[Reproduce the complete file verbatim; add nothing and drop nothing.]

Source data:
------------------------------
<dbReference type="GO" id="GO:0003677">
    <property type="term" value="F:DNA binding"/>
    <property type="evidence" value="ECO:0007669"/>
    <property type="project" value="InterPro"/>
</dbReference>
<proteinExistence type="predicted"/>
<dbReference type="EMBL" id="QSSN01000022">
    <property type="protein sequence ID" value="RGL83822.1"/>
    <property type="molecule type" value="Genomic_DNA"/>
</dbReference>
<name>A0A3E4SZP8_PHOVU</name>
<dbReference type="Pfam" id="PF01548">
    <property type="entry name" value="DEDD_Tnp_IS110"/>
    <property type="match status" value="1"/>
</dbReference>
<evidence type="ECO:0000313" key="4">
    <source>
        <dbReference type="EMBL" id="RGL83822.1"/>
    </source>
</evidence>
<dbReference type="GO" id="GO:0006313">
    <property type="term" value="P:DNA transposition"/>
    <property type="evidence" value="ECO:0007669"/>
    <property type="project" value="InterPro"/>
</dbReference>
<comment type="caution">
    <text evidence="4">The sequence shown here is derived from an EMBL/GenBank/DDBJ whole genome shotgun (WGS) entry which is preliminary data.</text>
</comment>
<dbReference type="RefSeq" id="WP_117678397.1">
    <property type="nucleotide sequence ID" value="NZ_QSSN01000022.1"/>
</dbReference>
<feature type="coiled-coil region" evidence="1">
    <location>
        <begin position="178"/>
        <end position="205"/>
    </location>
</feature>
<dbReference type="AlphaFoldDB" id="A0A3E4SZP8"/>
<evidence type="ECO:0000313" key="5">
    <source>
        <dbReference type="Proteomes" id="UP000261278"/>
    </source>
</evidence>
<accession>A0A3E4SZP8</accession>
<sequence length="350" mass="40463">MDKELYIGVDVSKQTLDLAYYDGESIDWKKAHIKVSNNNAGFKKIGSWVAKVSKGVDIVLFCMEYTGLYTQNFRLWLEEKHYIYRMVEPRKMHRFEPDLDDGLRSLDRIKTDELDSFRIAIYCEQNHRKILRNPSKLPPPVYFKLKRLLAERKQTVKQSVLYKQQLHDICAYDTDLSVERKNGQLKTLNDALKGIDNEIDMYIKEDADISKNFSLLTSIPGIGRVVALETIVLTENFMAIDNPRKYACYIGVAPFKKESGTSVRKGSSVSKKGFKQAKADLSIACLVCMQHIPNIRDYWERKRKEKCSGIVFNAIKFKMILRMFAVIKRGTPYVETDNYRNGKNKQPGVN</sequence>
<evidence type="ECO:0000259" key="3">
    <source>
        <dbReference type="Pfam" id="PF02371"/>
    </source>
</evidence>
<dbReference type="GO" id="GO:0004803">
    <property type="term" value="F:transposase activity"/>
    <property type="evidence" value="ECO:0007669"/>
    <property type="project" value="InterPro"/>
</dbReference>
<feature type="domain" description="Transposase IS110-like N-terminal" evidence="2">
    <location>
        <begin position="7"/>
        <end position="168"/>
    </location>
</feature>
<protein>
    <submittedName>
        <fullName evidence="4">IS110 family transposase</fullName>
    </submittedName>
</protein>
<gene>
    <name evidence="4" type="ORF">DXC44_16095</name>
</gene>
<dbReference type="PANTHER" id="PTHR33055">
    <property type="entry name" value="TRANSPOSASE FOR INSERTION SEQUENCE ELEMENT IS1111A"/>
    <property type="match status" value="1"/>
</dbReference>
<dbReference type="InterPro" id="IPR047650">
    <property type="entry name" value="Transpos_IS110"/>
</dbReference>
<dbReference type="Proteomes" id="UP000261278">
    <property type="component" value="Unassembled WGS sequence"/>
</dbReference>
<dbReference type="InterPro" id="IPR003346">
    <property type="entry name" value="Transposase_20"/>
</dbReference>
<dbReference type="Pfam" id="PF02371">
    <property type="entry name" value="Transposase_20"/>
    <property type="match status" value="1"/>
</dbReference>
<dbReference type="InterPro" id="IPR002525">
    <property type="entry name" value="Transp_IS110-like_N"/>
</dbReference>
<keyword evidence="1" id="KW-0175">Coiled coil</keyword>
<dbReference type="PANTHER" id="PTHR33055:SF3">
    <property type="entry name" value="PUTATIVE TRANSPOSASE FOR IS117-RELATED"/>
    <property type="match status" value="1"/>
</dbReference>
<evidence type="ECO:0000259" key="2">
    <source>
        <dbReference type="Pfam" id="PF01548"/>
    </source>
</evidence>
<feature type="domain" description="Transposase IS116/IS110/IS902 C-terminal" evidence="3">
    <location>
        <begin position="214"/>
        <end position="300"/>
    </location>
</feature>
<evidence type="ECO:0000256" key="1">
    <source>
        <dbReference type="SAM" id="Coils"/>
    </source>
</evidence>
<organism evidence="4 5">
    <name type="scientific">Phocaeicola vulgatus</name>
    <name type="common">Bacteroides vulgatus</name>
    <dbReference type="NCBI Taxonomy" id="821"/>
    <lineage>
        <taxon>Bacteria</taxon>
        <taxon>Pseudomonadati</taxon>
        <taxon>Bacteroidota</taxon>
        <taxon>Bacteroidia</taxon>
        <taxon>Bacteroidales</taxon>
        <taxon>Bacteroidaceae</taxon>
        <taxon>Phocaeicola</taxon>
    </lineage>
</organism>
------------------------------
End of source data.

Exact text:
<dbReference type="GO" id="GO:0003677">
    <property type="term" value="F:DNA binding"/>
    <property type="evidence" value="ECO:0007669"/>
    <property type="project" value="InterPro"/>
</dbReference>
<proteinExistence type="predicted"/>
<dbReference type="EMBL" id="QSSN01000022">
    <property type="protein sequence ID" value="RGL83822.1"/>
    <property type="molecule type" value="Genomic_DNA"/>
</dbReference>
<name>A0A3E4SZP8_PHOVU</name>
<dbReference type="Pfam" id="PF01548">
    <property type="entry name" value="DEDD_Tnp_IS110"/>
    <property type="match status" value="1"/>
</dbReference>
<evidence type="ECO:0000313" key="4">
    <source>
        <dbReference type="EMBL" id="RGL83822.1"/>
    </source>
</evidence>
<dbReference type="GO" id="GO:0006313">
    <property type="term" value="P:DNA transposition"/>
    <property type="evidence" value="ECO:0007669"/>
    <property type="project" value="InterPro"/>
</dbReference>
<comment type="caution">
    <text evidence="4">The sequence shown here is derived from an EMBL/GenBank/DDBJ whole genome shotgun (WGS) entry which is preliminary data.</text>
</comment>
<dbReference type="RefSeq" id="WP_117678397.1">
    <property type="nucleotide sequence ID" value="NZ_QSSN01000022.1"/>
</dbReference>
<feature type="coiled-coil region" evidence="1">
    <location>
        <begin position="178"/>
        <end position="205"/>
    </location>
</feature>
<dbReference type="AlphaFoldDB" id="A0A3E4SZP8"/>
<evidence type="ECO:0000313" key="5">
    <source>
        <dbReference type="Proteomes" id="UP000261278"/>
    </source>
</evidence>
<accession>A0A3E4SZP8</accession>
<sequence length="350" mass="40463">MDKELYIGVDVSKQTLDLAYYDGESIDWKKAHIKVSNNNAGFKKIGSWVAKVSKGVDIVLFCMEYTGLYTQNFRLWLEEKHYIYRMVEPRKMHRFEPDLDDGLRSLDRIKTDELDSFRIAIYCEQNHRKILRNPSKLPPPVYFKLKRLLAERKQTVKQSVLYKQQLHDICAYDTDLSVERKNGQLKTLNDALKGIDNEIDMYIKEDADISKNFSLLTSIPGIGRVVALETIVLTENFMAIDNPRKYACYIGVAPFKKESGTSVRKGSSVSKKGFKQAKADLSIACLVCMQHIPNIRDYWERKRKEKCSGIVFNAIKFKMILRMFAVIKRGTPYVETDNYRNGKNKQPGVN</sequence>
<evidence type="ECO:0000259" key="3">
    <source>
        <dbReference type="Pfam" id="PF02371"/>
    </source>
</evidence>
<dbReference type="GO" id="GO:0004803">
    <property type="term" value="F:transposase activity"/>
    <property type="evidence" value="ECO:0007669"/>
    <property type="project" value="InterPro"/>
</dbReference>
<feature type="domain" description="Transposase IS110-like N-terminal" evidence="2">
    <location>
        <begin position="7"/>
        <end position="168"/>
    </location>
</feature>
<protein>
    <submittedName>
        <fullName evidence="4">IS110 family transposase</fullName>
    </submittedName>
</protein>
<gene>
    <name evidence="4" type="ORF">DXC44_16095</name>
</gene>
<dbReference type="PANTHER" id="PTHR33055">
    <property type="entry name" value="TRANSPOSASE FOR INSERTION SEQUENCE ELEMENT IS1111A"/>
    <property type="match status" value="1"/>
</dbReference>
<dbReference type="InterPro" id="IPR047650">
    <property type="entry name" value="Transpos_IS110"/>
</dbReference>
<dbReference type="Proteomes" id="UP000261278">
    <property type="component" value="Unassembled WGS sequence"/>
</dbReference>
<dbReference type="InterPro" id="IPR003346">
    <property type="entry name" value="Transposase_20"/>
</dbReference>
<dbReference type="Pfam" id="PF02371">
    <property type="entry name" value="Transposase_20"/>
    <property type="match status" value="1"/>
</dbReference>
<dbReference type="InterPro" id="IPR002525">
    <property type="entry name" value="Transp_IS110-like_N"/>
</dbReference>
<keyword evidence="1" id="KW-0175">Coiled coil</keyword>
<dbReference type="PANTHER" id="PTHR33055:SF3">
    <property type="entry name" value="PUTATIVE TRANSPOSASE FOR IS117-RELATED"/>
    <property type="match status" value="1"/>
</dbReference>
<evidence type="ECO:0000259" key="2">
    <source>
        <dbReference type="Pfam" id="PF01548"/>
    </source>
</evidence>
<feature type="domain" description="Transposase IS116/IS110/IS902 C-terminal" evidence="3">
    <location>
        <begin position="214"/>
        <end position="300"/>
    </location>
</feature>
<evidence type="ECO:0000256" key="1">
    <source>
        <dbReference type="SAM" id="Coils"/>
    </source>
</evidence>
<organism evidence="4 5">
    <name type="scientific">Phocaeicola vulgatus</name>
    <name type="common">Bacteroides vulgatus</name>
    <dbReference type="NCBI Taxonomy" id="821"/>
    <lineage>
        <taxon>Bacteria</taxon>
        <taxon>Pseudomonadati</taxon>
        <taxon>Bacteroidota</taxon>
        <taxon>Bacteroidia</taxon>
        <taxon>Bacteroidales</taxon>
        <taxon>Bacteroidaceae</taxon>
        <taxon>Phocaeicola</taxon>
    </lineage>
</organism>